the foolish man built his house upon the sand, house upon the sand, house upon the sand. the foolish man built his house upon the sand and the rains came tumbling down.
the rains came down and the floods came up. the rains came down and the floods came up. the rains came down and the floods came up and the house on the sand went splat!”
we have some decisions to make. as a community, a state, a country. what will we do? will it be sand? again? or will it be rock?
…this global pandemic is just that – global- and is not discerning of your privilege (or lack thereof). it does not care. it can take anyone. and so we weep.
if there is a painting that depicts the face-holding grief and prayerful yearning for hope, it is this painting WEEPING MAN.
i wonder if he weeps for those who have fallen ill, those who have died. i wonder if he weeps for those who refuse to acknowledge the seriousness of this pandemic. i wonder if he weeps for those on the front lines, helping. i wonder if he weeps for those who have hidden in extravagant bunkers underground in far away countries. i wonder if he weeps for our isolation. i wonder if he weeps watching people intolerant of the isolation that will protect others, people who are selfishly and arrogantly protesting stay-at-home orders. i wonder if he weeps for the unrelenting non-discrimination of this contagion or if he weeps for the divisiveness of responsibility-taking, the it-doesn’t-affect-me attitude. i wonder if he weeps for the continuance of humanity. or if he weeps for the loss of humankind. or, if he weeps for the lack of humaneness. i wonder if he weeps because, in the middle of this trying and profound now, Next will come. i wonder if this painting is tomorrow’s tomorrow and he weeps with relief and hope.
i am outraged.
where have we come since april 23 of that writing? we have been cautioned. we have been advised. we have had the benefit of science, the benefit of research, the benefit of funding, the heart-wrenching benefit of experience.
we have lost 150,000 people.
and we stand to lose many more.
the shifting quicksand of the pandemic threatens to overwhelm our nation, this country fraught with division and a dedication to entitlement. people argue for their “right” to do-what-they-want because, well, they want to. the “we-didn’t-get-to-do-this-so-we-get-to-do-that” mode of thinking. a warped sense of deservedness, i’ve heard it time and again. to hell with masks, with physical distancing. to hell with recommendations about gatherings. to hell with self-sacrifice. to hell with responsibility. to hell with leadership, with facts, with example-setting. to hell with it all. people-living-in-a-community-called-a-country are left-and-right touting their deserved-rights to live as they wish, to gather as they wish, to travel as they wish, to do what they wish. and the overwhelmingly whiny justification-among-justifications is because they didn’t get to do what they originally wished or planned or wanted. wow.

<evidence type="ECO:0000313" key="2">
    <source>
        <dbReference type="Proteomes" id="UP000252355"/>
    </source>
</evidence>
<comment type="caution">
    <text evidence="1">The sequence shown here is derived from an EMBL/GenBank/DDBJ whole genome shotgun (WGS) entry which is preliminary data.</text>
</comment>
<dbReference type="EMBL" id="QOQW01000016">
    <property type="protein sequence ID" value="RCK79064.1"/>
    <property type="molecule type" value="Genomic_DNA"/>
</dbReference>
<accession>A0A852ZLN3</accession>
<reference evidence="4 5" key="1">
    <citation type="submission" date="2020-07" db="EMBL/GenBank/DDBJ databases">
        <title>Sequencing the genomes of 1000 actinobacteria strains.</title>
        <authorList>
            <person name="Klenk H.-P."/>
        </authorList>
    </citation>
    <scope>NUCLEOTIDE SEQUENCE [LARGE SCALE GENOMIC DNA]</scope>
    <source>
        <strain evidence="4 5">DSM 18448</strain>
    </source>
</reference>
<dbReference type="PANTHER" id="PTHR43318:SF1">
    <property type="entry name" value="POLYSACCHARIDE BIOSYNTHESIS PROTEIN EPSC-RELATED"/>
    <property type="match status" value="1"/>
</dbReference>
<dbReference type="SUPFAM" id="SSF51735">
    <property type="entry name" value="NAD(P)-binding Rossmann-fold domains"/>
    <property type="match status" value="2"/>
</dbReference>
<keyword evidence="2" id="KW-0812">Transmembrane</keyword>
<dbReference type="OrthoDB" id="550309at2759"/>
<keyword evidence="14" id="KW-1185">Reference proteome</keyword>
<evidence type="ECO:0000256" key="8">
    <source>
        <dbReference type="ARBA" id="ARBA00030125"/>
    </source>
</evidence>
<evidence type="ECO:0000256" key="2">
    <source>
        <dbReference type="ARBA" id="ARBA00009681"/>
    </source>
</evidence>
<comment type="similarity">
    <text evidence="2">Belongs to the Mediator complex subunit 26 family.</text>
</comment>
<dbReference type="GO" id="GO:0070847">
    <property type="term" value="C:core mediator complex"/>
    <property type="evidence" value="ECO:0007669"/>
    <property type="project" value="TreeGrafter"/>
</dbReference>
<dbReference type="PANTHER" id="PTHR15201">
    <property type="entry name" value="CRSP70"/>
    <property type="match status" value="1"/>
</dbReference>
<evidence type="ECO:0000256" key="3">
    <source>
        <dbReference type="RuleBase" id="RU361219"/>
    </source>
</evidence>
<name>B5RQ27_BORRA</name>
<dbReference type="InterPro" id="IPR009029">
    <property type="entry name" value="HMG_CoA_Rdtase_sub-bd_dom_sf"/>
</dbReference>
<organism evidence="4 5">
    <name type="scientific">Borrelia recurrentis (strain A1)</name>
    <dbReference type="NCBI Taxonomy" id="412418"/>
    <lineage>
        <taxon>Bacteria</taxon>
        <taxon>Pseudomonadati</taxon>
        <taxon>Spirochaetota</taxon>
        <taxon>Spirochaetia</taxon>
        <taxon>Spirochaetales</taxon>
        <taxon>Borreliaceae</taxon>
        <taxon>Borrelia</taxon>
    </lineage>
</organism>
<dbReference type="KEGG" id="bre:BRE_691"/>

and the pandemic continues.
and the people-living-in-a-community-called-a-country live as individuals more dedicated to their own desires than to the actual good of the country. to hell with all those people dying. to hell with all those sick. to hell with the sanctity of each and every living human being. to hell with all those lasting repercussions of this disease. to hell with a spirit of helping. to hell with a spirit of community. whose idea was that anyway?
and so we continue to destroy ourselves – in so many arenas. and the weeping man watches from the sidelines as the divided people lash it out in the stadium, gladiators of precisely what?
the old file cabinets are in the closet in the studio. at some point i organized all – well, most of – my music, lugged a couple metal cabinets up from the basement and spent a few days filing. there’s overfill in a few cardboard bank boxes on the floor. maybe someday i’ll get to those.
yesterday i was looking for a piece of music i thought i had. i went to the drawer it should be in and starting rifling through the books and sheet music. every title i looked at brought back memories: “moon river” made me think of my uncle allen, who took voice lessons and sang that song beautifully. “all i need” made me think of days at moton school center, comparing ‘general hospital’ notes with lois over lunches of peanuts and diet cokes. “the rose” made me think of earlier years of promise and love.
i forgot about what i was searching for and dragged out a pile of music, sheets spilling out onto the floor as i struggled to pull them from their tightly filled drawer. books – collections of artists or full transcribed albums – called my name, begging to see the light of day. i whispered to them i would be back for them. it has probably been decades since they were opened.
standing at the piano, not another thought in my head, i started shuffling through sheet music and playing. it was no longer 2020, transported instantly back to the 70s, the 60s, the 80s.
had i opened a different drawer i would have found all my old piano books, my old organ music – tools of a student learning her eventual trade. in those drawers are the books my children used for their music lessons, for band and orchestra. in those drawers are the books i used as i attempted junior high oboe and college trumpet lessons. in those drawers are the pieces that kept me on the bench for hours as a child and then as a teenager, practicing, playing, dreaming.